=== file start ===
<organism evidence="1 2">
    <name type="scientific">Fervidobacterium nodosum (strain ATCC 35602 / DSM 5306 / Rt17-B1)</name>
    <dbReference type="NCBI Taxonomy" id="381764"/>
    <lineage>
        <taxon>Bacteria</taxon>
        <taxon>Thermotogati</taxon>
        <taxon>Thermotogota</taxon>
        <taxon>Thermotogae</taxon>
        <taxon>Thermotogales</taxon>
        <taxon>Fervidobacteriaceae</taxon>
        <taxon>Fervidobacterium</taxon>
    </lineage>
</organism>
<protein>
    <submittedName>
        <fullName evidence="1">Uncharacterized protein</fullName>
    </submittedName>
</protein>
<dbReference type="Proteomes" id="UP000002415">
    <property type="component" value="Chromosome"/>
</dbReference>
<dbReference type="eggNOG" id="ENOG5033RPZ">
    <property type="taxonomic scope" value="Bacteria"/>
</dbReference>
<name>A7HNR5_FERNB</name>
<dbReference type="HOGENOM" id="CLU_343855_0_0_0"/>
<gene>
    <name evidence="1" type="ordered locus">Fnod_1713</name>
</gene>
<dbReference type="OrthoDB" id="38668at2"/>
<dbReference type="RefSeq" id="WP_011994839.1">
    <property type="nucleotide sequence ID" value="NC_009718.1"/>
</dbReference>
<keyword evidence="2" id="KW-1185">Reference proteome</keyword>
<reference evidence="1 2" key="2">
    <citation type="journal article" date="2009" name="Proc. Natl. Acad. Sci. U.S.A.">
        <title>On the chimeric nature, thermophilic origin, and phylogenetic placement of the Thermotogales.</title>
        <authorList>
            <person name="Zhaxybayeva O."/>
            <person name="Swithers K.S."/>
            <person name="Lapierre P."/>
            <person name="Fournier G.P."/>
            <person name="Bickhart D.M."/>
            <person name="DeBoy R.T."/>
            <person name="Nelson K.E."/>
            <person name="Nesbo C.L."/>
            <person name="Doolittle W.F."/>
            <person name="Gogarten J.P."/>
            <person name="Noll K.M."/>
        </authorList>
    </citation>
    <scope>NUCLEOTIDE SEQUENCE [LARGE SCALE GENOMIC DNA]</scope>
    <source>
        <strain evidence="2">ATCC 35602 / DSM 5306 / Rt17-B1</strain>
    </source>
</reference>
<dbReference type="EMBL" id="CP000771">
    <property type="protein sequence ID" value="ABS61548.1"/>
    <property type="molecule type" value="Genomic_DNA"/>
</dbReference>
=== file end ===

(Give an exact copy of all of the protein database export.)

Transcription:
<organism evidence="1 2">
    <name type="scientific">Fervidobacterium nodosum (strain ATCC 35602 / DSM 5306 / Rt17-B1)</name>
    <dbReference type="NCBI Taxonomy" id="381764"/>
    <lineage>
        <taxon>Bacteria</taxon>
        <taxon>Thermotogati</taxon>
        <taxon>Thermotogota</taxon>
        <taxon>Thermotogae</taxon>
        <taxon>Thermotogales</taxon>
        <taxon>Fervidobacteriaceae</taxon>
        <taxon>Fervidobacterium</taxon>
    </lineage>
</organism>
<protein>
    <submittedName>
        <fullName evidence="1">Uncharacterized protein</fullName>
    </submittedName>
</protein>
<dbReference type="Proteomes" id="UP000002415">
    <property type="component" value="Chromosome"/>
</dbReference>
<dbReference type="eggNOG" id="ENOG5033RPZ">
    <property type="taxonomic scope" value="Bacteria"/>
</dbReference>
<name>A7HNR5_FERNB</name>
<dbReference type="HOGENOM" id="CLU_343855_0_0_0"/>
<gene>
    <name evidence="1" type="ordered locus">Fnod_1713</name>
</gene>
<dbReference type="OrthoDB" id="38668at2"/>
<dbReference type="RefSeq" id="WP_011994839.1">
    <property type="nucleotide sequence ID" value="NC_009718.1"/>
</dbReference>
<keyword evidence="2" id="KW-1185">Reference proteome</keyword>
<reference evidence="1 2" key="2">
    <citation type="journal article" date="2009" name="Proc. Natl. Acad. Sci. U.S.A.">
        <title>On the chimeric nature, thermophilic origin, and phylogenetic placement of the Thermotogales.</title>
        <authorList>
            <person name="Zhaxybayeva O."/>
            <person name="Swithers K.S."/>
            <person name="Lapierre P."/>
            <person name="Fournier G.P."/>
            <person name="Bickhart D.M."/>
            <person name="DeBoy R.T."/>
            <person name="Nelson K.E."/>
            <person name="Nesbo C.L."/>
            <person name="Doolittle W.F."/>
            <person name="Gogarten J.P."/>
            <person name="Noll K.M."/>
        </authorList>
    </citation>
    <scope>NUCLEOTIDE SEQUENCE [LARGE SCALE GENOMIC DNA]</scope>
    <source>
        <strain evidence="2">ATCC 35602 / DSM 5306 / Rt17-B1</strain>
    </source>
</reference>
<dbReference type="EMBL" id="CP000771">
    <property type="protein sequence ID" value="ABS61548.1"/>
    <property type="molecule type" value="Genomic_DNA"/>
</dbReference>